On August 3rd, a hacker was able to obtain 40 GB of data from Gamma Group. Gamma Group is the producer of the notorious FinFisher malware that allows attackers to take over a target’s computer, allowing the attacker access to the entire system, including turning on the webcam and microphone to spy on more than just the files present.
Gamma Group has sold this software to various regimes around the world, evidence of which is abundant, yet have always denied doing so. The data obtained from the hack again proves that they are in business with regimes, one of which is Bahrain and the focus of this article.
We have looked extensively at certain log files submitted for support. These logfiles, contained in A169FE42.rar, seem to come from a FinSpy Master server used to control surveillance targets. The prominence of Bahraini IP addresses, user names and system names relate-able to Bahraini activists, lawyers and business men seems to indicate the installation was operated by the Bahraini government. They are dated Mon Feb 20 2012.
What’s in a name?
Initial parsing of the logfiles resulted in a list of usernames and system names, some of which were more obvious than others. For example, for usernames such as Saeed Shehabi and Hasan Mushaima, well-known Bahraini activists. After finding these and other, similar results, the Internet Protection Lab reached out to its contacts working in Bahrain to get their thoughts on the uncovered names.or system names like the likely surveillance targets would be
Bahrain Watch, an independent research and advocacy organization that seeks to promote effective, transparent and accountable governance in Bahrain, had simultaneously been conducting research of their own. Their findings match ours and due to their organization’s connections in Bahrain were able to verify and identify specific people much quicker than we could.
Prominent among the list of apparent targets that Bahrain Watch was able to identify were:
- Hasan Mushaima, an opposition leader currently serving a life sentence in Bahrain, regarded as a prisoner of conscience by Amnesty International
- Mohammed Altajer, a leading human rights lawyer who was himself arrested for over 3 months in the crackdown following the 2011 uprising
- Hadi Almosawi, head of Al Wefaq’s human rights department, and a former parliamentarian.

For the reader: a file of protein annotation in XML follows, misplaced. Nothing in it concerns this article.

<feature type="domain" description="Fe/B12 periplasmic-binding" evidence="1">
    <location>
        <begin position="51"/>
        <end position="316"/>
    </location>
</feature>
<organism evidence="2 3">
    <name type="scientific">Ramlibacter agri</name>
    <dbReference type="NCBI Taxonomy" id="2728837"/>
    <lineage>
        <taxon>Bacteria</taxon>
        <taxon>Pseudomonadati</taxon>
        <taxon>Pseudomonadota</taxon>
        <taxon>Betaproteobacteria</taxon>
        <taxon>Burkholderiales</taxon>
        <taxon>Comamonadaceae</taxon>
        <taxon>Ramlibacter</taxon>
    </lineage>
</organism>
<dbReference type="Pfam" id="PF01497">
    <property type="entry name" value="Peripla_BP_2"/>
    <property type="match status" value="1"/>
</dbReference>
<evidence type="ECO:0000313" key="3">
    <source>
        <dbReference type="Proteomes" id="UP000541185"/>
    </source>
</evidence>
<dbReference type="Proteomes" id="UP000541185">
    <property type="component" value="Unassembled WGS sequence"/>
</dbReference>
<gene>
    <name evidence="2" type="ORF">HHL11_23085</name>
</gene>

- Saeed Shehabi, a London-based columnist and political activist who heads the Bahrain Freedom Movement, and was sentenced in absentia to life imprisonment in June 2011 by a military court.
Instead of re-publishing our similar results, we link to their extensive reporting which can be found here and move on to findings not yet reported.
Besides the more well-known activists, lawyers and human rights defenders we also noticed a system called ‘ROMELTABAJA’. Although it is hard to draw definitive conclusions from system names alone, we feel that this system might indicate
By digging deeper into the IP addresses that were found in the logs, we could see target connections had been made from Cyprus, one of which came from firewall.nestco.org. The website belongs to Nest Investments (Holdings) Ltd. From their website:
Nest Investments (Holdings) Limited is the ultimate shareholding company of all the business assets of the Group. This includes substantial or majority shareholding interests in excess of $1.2 billion in many Direct Insurance, Re-insurance, Licensed Operations such as World Trade Center, Property Development, Asset Management, and Building Materials Manufacture in 23 countries in North America, Europe, Africa, the Middle East / Gulf Region, the Far East and Australia.
Among their group companies? Trust Re in Bahrain, of which Romel Tabaja is the deputy CEO. This seems to indicate that Bahrain is not solely using FinFisher to spy on activists and human rights defenders but also on those who do business within their country. We have tried to contact Mr Tabaja regarding our findings but without response.
The log files contain 2489 unique IP addresses that the FinSpy master server tries to map to a geographical location when it initializes. We assume these IP addresses have been previously recorded by the system when infected machines ‘phoned home’ to the FinSpy master server. We’ve processed these geo location lookups and aggregated the unique ip addresses per country, which results in the following map:
By clicking on a specific country you can see the total amount of unique IP addresses for that country present in the logfiles.
Please note: the countries on the map are countries from which connections have been made to this specific FinFisher master server we believe to belong to Bahrain, it does not mean that these countries have purchased or operate FinFisher themselves (nor does it mean they haven’t).
Below is a list of countries and the total number of unique IP addresses per country. By clicking on the country, you can view the list of IP addresses from that country and their host name if available. We’ve provided these lists so that those who fear they have been a target or fear they are currently a target can see if IP addresses they use or used are present in these lists.
Finding your IP address in this list does not necessarily mean you have been infected: the data is from 2012 and a lot of the IP addresses are assigned dynamically. If you or your office have a static IP address that hasn’t changed since February 2012 and its in this list, we’d love to hear from you.
Bahrain – 1485
United Kingdom – 340
Morocco – 155
Iran, Islamic Republic of – 110
Thailand – 99
Belgium – 69
Anonymous Proxy – 61
Russian Federation – 43
Kuwait – 18
Germany – 15
United States – 15
Qatar – 14
Switzerland – 12
Lebanon – 10
Italy – 8
Egypt – 8
Saudi Arabia – 6
Iraq – 6
Cyprus – 6
Yemen – 2
Tunisia – 2
United Arab Emirates – 2
Lithuania – 1
Netherlands – 1
Sweden – 1